BG’s Book Club promotes choice reading in effort to spark joy


Photo courtesy of sponsor Kim Miklusak

Christine Yuan talks to the Book Club members about the book she is currently reading.

Emily Luethy, Editor-in-chief

With a new school year, comes brand new clubs and activities at BG. One of those new clubs is a book club, which meets once a month on Friday afternoons. They also even have their own Schoology page which helps students stay informed about the various meetings and events happening. The club is run by the library’s student advisory board, and BG’s librarian Kim Miklusak, is the advisor. 

The book club is an offshoot of our Teen advisory board,” Miklusak said. “I reached out to English teachers and specific clubs in our building to try to get a wide representation of the entire BG community for students interested in helping run or be involved in library activities.”

The club has various goals they want to accomplish and junior Addison Paunan said that they want to make sure they create a non-toxic environment. It is an important step for them to be able to promote the club to the best of their ability. 

“We want to create a place for people who want to read,” Paunan said. “We [the founders] all love reading, but most of the people interested in the book club just want to read more, and we want to encourage that as much as possible.

As far as books go, they have a specific way that they are going to choose them. The club wants to make sure that they accommodate every reader, so that nobody feels left behind. 

“There are two angles to the club,” Miklusak said. “One where we discuss whatever we are reading and one where we read the books on the same theme. It was based totally on student created surveys to gather that data and create a list.” 

In light of recent events with regards to social justice, the club is also dedicated to promoting diversity. This is reflected in the titles they are selecting.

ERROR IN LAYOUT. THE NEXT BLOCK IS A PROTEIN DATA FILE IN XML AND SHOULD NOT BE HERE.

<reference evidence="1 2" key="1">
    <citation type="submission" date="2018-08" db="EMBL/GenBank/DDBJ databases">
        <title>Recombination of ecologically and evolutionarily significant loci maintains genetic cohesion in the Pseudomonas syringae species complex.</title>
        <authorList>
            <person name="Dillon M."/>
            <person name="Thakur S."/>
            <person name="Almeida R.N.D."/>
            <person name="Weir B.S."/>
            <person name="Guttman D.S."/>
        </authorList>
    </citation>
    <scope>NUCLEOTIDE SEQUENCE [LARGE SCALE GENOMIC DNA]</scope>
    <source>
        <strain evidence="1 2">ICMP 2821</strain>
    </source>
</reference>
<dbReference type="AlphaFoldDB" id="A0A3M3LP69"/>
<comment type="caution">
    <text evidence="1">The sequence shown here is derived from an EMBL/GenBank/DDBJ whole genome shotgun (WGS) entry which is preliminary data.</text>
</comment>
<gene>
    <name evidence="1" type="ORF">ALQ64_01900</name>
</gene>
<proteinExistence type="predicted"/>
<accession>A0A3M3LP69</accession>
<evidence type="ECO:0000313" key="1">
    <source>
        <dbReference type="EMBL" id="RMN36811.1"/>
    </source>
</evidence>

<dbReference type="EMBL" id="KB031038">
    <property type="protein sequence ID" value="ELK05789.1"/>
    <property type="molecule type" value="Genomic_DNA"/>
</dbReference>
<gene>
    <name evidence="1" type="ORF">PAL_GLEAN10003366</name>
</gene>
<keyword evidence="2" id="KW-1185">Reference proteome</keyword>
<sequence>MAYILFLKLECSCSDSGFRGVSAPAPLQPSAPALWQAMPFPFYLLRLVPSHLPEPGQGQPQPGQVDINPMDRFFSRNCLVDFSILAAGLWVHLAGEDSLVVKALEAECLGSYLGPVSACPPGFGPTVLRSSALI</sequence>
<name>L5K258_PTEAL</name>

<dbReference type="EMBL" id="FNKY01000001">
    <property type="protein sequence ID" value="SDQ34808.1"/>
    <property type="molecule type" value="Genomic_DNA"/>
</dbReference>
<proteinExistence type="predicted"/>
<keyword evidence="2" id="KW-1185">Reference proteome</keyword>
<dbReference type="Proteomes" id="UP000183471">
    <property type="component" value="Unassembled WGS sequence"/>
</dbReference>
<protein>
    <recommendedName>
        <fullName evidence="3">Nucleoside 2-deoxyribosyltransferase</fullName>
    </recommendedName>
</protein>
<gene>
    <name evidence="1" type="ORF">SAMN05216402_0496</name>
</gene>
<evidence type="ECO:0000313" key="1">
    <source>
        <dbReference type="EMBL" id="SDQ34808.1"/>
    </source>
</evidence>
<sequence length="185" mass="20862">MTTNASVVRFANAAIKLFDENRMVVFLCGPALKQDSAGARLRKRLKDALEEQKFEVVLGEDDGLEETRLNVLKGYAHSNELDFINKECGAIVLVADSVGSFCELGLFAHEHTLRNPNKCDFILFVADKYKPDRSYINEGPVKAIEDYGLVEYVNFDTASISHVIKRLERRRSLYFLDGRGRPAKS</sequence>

“We are very committed to including diverse voices,” Paunan said. “We aim to pick books that are all ‘own voices’, as well as receiving any feedback from book club members about how to do that better.”

At the first meeting of the club, which took place on Oct. 15, several students had mentioned that they joined the club because they wanted to start reading again, since the pandemic affected that aspect of their life, not just the stereotypical things. 

“Some people are sad they didn’t read much [during the pandemic], but the pandemic really affected how we can focus,” Miklusak said. 

Independent reading as a whole, has become more of a staple through the academic setting. The majority of English teachers have independent reading time in their classes, where students have an average of 20 minutes a block to read their own book selection, instead of a required text. 

Overall, as reading books for fun becomes more prevalent in high schooler’s lives, this book club aims to encourage the simple act of cracking open a book. The club aims to be a stress free environment where no one feels that they have to do anything specific in order to feel welcome. 

“You don’t have to read a book from the list, you don’t even have to finish it. We just hope we can help spread the joy of reading,” Paunan said.